All carbohydrate-rich foods are likely to have some sort of effect on your blood glucose. Celery is high in fiber and contains very low amounts of digestible carbohydrates in the form of sugars. Ultimately, the crunchy stalks aren't likely to have drastic effects on your blood glucose. Due to its fiber content, celery may actually be a good tool to help keep your blood glucose levels under control.
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Your body can't tell the difference between added sugar in a candy bar and natural sugar from a stalk of celery. All sugars wind up as simple carbohydrate molecules in the form of glucose, which become your body's main fuel source, according to the Mayo Clinic.
Every fruit or vegetable lands somewhere on the glycemic index, a measuring tool that classifies carbohydrate-containing foods by their ability to raise blood sugar levels, according to the Mayo Clinic. While fruits like watermelon and pineapple are high on the glycemic index, a non-starchy vegetable like celery lands on the lower end of the spectrum, per the U.S. National Library of Medicine.
When glucose hits your blood, your body produces insulin, a hormone that regulates sugar absorption, according to the Mayo Clinic. Insulin forces glucose into cells to give them the energy they need to work.
However, if glucose isn't needed, insulin allows cells to store the fuel for later. Without adequate insulin, sugar stays circulating in your blood, leaving you with abnormally high blood sugar. Luckily, celery isn't high in carbohydrates and thanks to its fiber, it may not raise blood sugar levels too high. One small study looked at the effects of celery on elderly people with diabetics. Researchers found that taking celery leaf extract three times a day before meals for 12 days reduced blood sugar levels, per the results published in the Saudi Medical Journal in February 2018.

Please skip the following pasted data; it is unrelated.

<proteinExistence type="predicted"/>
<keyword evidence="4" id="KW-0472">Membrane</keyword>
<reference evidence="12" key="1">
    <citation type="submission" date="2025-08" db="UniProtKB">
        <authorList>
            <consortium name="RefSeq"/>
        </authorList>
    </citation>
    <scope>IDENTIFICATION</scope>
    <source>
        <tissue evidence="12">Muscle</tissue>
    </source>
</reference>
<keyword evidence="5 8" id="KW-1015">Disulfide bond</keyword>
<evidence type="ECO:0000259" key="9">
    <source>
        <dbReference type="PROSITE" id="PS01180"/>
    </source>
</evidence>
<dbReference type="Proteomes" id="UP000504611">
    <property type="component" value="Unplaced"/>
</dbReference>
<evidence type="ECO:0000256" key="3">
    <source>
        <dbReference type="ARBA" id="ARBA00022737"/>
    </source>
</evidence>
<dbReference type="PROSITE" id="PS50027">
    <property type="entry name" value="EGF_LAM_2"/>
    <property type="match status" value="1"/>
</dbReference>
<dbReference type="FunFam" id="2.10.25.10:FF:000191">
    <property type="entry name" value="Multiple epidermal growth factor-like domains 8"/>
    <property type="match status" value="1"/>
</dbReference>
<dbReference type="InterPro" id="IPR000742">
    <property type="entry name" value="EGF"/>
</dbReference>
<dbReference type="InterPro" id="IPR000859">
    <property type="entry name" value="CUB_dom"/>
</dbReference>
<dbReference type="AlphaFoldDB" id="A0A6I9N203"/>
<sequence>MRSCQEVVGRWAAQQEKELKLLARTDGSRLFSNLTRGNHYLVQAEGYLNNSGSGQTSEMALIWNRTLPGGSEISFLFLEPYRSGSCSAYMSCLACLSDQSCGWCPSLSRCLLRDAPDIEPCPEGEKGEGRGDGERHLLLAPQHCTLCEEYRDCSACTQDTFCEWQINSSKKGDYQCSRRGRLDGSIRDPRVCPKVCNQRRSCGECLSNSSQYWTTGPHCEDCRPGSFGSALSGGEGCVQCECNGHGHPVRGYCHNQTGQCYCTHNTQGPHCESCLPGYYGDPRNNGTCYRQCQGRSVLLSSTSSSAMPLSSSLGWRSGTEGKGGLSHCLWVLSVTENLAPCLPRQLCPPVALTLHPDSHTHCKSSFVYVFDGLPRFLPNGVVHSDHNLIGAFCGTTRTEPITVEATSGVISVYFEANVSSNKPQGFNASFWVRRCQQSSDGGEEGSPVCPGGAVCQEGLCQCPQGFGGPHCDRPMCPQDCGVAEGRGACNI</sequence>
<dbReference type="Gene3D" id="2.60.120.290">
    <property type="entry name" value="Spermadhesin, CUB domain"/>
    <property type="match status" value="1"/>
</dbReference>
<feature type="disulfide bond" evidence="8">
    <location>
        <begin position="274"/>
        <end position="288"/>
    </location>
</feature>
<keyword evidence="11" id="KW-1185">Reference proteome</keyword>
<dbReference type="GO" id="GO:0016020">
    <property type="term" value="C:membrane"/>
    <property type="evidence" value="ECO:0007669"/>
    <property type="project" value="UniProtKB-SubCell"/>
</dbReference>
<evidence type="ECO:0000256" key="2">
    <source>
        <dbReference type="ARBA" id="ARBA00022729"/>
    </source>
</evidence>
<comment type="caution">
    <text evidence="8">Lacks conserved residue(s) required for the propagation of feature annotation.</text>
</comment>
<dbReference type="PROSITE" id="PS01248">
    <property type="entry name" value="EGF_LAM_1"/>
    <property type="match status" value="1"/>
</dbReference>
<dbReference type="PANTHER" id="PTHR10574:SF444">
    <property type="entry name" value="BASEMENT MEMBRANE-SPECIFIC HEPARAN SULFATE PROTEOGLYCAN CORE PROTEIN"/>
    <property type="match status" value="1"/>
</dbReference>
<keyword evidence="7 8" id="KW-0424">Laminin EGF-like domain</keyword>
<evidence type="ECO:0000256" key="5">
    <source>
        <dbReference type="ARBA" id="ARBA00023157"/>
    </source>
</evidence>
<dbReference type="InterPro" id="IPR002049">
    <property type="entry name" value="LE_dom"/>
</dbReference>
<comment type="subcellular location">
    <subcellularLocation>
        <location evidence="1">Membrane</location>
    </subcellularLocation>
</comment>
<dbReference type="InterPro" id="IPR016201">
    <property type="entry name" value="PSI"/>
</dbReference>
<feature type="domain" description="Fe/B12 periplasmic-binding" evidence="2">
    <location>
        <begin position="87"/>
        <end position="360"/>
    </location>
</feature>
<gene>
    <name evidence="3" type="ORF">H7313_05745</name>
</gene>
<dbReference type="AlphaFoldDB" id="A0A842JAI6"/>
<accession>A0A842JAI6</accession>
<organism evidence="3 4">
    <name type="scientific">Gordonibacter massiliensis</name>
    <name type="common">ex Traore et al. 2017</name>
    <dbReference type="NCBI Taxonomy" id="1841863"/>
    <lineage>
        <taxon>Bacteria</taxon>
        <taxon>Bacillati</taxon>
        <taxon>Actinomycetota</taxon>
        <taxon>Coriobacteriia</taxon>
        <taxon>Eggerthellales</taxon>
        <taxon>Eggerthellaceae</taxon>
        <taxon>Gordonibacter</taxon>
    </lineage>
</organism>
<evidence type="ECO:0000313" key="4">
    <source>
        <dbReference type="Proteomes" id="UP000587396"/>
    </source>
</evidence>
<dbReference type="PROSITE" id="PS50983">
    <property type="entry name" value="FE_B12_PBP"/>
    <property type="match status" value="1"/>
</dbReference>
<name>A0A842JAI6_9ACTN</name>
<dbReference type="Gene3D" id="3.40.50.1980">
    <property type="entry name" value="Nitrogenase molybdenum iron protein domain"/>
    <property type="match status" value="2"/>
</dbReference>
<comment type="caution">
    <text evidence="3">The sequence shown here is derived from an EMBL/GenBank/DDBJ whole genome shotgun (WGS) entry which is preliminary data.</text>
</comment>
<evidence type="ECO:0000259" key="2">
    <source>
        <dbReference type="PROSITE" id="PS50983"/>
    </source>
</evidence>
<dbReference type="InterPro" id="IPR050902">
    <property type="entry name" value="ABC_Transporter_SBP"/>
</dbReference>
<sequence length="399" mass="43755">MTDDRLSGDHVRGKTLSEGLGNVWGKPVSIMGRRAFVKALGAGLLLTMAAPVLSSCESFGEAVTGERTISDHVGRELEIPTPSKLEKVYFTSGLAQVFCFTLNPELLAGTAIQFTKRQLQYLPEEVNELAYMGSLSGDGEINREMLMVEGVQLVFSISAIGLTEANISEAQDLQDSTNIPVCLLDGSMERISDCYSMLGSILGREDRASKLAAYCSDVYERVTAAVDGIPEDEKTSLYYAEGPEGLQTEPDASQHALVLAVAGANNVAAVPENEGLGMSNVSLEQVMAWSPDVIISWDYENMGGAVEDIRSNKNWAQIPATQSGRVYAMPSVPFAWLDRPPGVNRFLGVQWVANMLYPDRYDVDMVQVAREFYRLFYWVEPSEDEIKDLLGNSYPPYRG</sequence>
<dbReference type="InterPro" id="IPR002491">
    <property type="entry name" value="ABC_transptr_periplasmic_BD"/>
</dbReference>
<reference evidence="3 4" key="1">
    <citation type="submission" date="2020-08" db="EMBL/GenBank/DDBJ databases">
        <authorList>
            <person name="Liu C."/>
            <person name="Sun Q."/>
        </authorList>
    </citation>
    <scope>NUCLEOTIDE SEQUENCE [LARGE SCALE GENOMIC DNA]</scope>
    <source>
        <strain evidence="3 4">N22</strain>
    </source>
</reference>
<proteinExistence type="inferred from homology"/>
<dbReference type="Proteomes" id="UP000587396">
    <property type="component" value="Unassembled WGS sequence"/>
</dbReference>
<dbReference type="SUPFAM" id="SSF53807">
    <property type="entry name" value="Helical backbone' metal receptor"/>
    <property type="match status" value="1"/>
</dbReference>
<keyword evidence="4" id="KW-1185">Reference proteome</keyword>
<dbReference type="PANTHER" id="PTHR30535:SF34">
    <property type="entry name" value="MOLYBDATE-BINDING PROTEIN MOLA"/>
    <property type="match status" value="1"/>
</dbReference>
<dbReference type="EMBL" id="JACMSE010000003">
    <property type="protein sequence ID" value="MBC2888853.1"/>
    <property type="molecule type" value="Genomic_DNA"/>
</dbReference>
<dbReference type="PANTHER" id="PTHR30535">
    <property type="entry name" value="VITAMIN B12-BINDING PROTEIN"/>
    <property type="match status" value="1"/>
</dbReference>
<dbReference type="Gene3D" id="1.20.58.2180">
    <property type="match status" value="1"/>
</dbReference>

Read more: 7 Foods That Won't Cause Blood Sugar Spikes
Although fiber is a type of carbohydrate, like sugars and starches, it's processed differently. The human body can't fully deconstruct fiber, leaving it primarily intact as it travels through your gut, according to the Mayo Clinic. This can help normalize digestion and promote satiety.
Although fiber doesn't turn into glucose, it can still affect your blood sugar. Soluble fiber turns into a jelly-like substance when it binds with fluid in your gut, according to the Mayo Clinic. This material slows digestion as a whole, including delaying sugar absorption. As a result, your blood glucose is more likely to stabilize. As celery is high in fiber, it can help keep your blood sugar under control.
Your Carbohydrate Allowance
If you're managing prediabetes or diabetes (or simply want to control your blood sugar) you have to keep track of the carbohydrates you consume at each meal.
But there is no set number of carbs to have at each meal that applies to everyone. Many factors, such as your weight and activity level, as well as your hunger, play a role in your carb needs, according to the American Diabetes Association. To determine what makes senes for you, talk to a dietitian or diabetes care and education specialist, per the CDC.
- Mayo Clinic: "Nutrition and Healthy Eating"
- Mayo Clinic: "Dietary Fiber: Essential for a Healthy Diet"
- Mayo Clinic: "Insulin and Weight Gain: Keep the Pounds Off"
- U.S. National Library of Medicine: "Glycemic index and diabetes"
- Saudi Medical Journal: "The effects of celery leaf (apium graveolens L.) treatment on blood glucose and insulin levels in elderly pre-diabetics"
- Centers for Disease Control and Prevention: "Carb Counting"
- American Diabetes Association: "Carb Counting and Diabetes"
- USDA: "Celery, Raw"
- National Diabetes Information Clearinghouse: Diagnosis of Diabetes and Prediabetes
- Centers for Disease Control and Prevention: Carbohydrates
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